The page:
I wish I had pictures of Sunday, but at this point, I was so drained from the last week of absolutely nonstop work that I didn't take any. The clamshell from ORE, in addition to being all bashed up, also had almost no mounting tabs or boltholes or anything precut into it. Fortunately, my friend Scott came over and spent ~6 hours with me as we slowly ground down things, measured and cut holes, and got it closer to working. After he left, my dad came over and spent another 6 hours with me continuing on more of the same. Around 2am, the clam was finally on the car with all the lights somewhat attached (corner lights attached with duct tape since they wouldn't stay in the holes themselves.) I loaded the car onto the trailer and went to bed.
Next morning, the car went down to Chase Race for the final round of work. The car still had no wing, no alignment, no ballast, and couldn't fit big tires. Doug threw it on the scales with all the parts that were going to go on to get a rough number for final weight. We got to 100 lbs of ballast being a good answer. We measured it out and decided a rhombous of steel at the passenger footwell would be the best answer. Doug continued working on the car while I called everyone in Seattle trying to find someone to make me laser-cut steel plates on zero notice. I managed to get someone in south Seattle to make me some plates by Tuesday afternoon, so I ran and got those while Doug got the mounts ready. The plates were exactly 49.9 lbs each, right under the per-segment limit. Perfect! Over the next day, Doug finished creating mounts for the wing, cutting the fenders for the larger tires, notching undertrays to clear the exhaust, and then finally aligning and corner balancing the car. After finding out that, at the new ride height, the street wheels definitely needed spacers, I secured the car to the trailer and dragged it home, having never rolled the car on the race wheels yet. I went home, packed the truck/trailer, and slept like the dead.
Early Thursday morning, we (my dad and I, in separate vehicles) departed for Crow's Landing. After rolling the car off the trailer Friday morning, I changed over to the race wheels and carefully drove down past the paddock area to some open runway and proceeded to slalom a bit at 15mph to see if any horrible noises came out. Much to my surprise, none did. So, I headed over to the practice course and took some runs. On the very first run the car ever took in anger, other than hitting 3 cones (killed em dead, apparently this car actually turns in when you tell it to), it set the fastest raw time of an SSM car on the course and left me with a huge grin from the drivability and handling characteristics of the car -- it just did what you told it. I was already more confident than I ever had been in the Miata. Unfortunately, a quick look at the tires showed a bunch of rubber stuffed against the rear fenders, so I had to locate Ryan Johnson, another Lotus racer on site who, fortunately, had fender-cutting equipment with him, and shaved off a bunch more from the fenders. I took two more practice runs, found more rubber, and repeated the exercise. I guess Doug and I guessed wrong about how much suspension travel I'd get in real-world use...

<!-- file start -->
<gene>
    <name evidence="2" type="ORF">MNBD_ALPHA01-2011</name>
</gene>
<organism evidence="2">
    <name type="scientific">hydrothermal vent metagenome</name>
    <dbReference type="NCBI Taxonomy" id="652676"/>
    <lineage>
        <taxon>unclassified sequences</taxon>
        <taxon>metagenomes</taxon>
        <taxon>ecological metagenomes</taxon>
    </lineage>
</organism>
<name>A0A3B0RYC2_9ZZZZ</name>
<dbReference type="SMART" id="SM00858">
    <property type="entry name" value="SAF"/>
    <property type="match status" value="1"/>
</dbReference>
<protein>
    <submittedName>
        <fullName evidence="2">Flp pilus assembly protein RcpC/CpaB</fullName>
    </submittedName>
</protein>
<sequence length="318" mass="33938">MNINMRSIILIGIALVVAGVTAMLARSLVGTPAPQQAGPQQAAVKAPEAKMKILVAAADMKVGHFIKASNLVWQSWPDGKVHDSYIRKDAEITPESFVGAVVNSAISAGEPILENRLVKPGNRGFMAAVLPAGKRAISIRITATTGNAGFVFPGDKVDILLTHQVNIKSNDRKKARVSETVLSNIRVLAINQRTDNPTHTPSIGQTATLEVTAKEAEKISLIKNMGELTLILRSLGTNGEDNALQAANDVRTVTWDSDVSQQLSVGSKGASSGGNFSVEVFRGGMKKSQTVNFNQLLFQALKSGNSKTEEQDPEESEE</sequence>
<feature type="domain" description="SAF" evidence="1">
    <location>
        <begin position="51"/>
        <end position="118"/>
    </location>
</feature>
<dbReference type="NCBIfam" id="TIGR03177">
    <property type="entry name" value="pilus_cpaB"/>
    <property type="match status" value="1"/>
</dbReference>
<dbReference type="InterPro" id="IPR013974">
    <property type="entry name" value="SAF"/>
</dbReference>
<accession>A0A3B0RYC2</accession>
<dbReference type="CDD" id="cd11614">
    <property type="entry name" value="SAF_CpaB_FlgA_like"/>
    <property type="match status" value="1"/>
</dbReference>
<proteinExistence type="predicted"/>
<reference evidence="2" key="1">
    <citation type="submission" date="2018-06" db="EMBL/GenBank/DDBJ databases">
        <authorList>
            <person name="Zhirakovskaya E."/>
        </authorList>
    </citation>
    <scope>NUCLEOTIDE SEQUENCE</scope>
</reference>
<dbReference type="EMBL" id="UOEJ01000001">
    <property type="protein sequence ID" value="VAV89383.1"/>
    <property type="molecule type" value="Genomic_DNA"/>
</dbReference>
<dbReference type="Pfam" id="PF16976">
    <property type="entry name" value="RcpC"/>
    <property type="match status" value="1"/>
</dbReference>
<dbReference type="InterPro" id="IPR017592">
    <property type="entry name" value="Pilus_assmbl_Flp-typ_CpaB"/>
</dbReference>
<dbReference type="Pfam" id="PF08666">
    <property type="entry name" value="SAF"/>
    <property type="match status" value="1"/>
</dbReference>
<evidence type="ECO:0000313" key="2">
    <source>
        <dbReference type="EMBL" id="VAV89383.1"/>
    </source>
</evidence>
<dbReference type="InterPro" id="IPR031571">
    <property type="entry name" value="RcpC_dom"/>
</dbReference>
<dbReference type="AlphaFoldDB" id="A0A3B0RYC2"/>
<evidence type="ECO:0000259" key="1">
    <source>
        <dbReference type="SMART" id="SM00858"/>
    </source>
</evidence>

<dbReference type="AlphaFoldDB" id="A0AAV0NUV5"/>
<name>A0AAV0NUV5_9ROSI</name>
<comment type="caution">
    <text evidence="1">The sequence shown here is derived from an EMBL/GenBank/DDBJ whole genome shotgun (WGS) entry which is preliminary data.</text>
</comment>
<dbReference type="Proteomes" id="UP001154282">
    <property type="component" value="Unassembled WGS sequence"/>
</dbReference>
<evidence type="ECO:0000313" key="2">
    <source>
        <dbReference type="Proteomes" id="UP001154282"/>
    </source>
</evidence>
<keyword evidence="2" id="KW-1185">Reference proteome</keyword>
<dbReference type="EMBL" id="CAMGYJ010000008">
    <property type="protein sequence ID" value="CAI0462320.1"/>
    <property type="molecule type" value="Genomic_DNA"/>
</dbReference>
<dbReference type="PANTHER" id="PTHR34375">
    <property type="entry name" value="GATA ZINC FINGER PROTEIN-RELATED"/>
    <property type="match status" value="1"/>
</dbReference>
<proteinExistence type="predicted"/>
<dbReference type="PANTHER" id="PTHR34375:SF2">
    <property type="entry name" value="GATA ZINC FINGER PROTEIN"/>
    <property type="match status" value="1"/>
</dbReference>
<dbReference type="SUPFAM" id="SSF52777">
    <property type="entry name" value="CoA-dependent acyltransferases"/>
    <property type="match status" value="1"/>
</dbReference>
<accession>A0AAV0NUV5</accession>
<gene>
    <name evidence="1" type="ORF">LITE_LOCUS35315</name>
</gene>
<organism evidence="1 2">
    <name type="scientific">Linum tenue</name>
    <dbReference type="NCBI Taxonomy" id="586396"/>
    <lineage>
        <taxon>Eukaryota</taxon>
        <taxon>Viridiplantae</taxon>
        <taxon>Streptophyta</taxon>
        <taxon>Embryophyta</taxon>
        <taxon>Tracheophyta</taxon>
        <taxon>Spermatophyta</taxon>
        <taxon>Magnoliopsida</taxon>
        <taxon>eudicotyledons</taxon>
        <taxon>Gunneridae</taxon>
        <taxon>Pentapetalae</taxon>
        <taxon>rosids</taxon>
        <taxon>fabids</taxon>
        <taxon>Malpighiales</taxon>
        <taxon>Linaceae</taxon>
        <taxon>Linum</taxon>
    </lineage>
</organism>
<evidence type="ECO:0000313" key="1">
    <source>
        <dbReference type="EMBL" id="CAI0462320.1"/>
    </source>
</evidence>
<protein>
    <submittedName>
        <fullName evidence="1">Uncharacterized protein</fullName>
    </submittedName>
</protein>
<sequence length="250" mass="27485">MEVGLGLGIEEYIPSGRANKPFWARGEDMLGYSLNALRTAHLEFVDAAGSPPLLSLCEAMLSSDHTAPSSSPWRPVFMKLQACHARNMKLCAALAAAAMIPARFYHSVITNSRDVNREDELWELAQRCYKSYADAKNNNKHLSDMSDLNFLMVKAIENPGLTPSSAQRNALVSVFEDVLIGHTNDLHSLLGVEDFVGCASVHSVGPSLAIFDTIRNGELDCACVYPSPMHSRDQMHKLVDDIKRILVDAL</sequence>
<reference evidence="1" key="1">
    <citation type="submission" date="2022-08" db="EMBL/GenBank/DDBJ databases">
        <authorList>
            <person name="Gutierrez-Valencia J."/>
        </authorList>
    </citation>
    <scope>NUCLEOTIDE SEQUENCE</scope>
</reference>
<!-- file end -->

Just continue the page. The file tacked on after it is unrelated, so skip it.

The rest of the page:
From there, the rest is history. There's really not much story to it. That weekend, the car had zero issues, and I drove to an 0.875s victory over the class, 17th in overall PAX. We flew home, flew back the next weekend, and I drove to a 1.375s victory over the class, 5th in overall PAX. The course was pretty ridiculously tailor-made for a slalom-happy car, but I was still pretty happy with that showing. Other than the fender rubbing, the car didn't raise a peep either weekend. We drove home and let the car finally rest.
I neglected to take any video at the NT -- I was just too focused on making sure the car worked and learning how to drive it to deal with video. For the ProSolo, I remembered to bring and charge a camera and took some (crappy) video: Left Side and Right Side.
It's cute. I read the end of my last post, and it was so optimistic. I should have known better...
BOE actually had their shit together and sent me all their parts when they said they would. Everyone else missed their targets by varying degrees. The transmission went deep into February before it was finished, so that was stopping me from assembling the full transaxle. Once I got the transmission, though, it wouldn't come out of the first gear I put it in, so it required a couple trips down to Portland to get solved.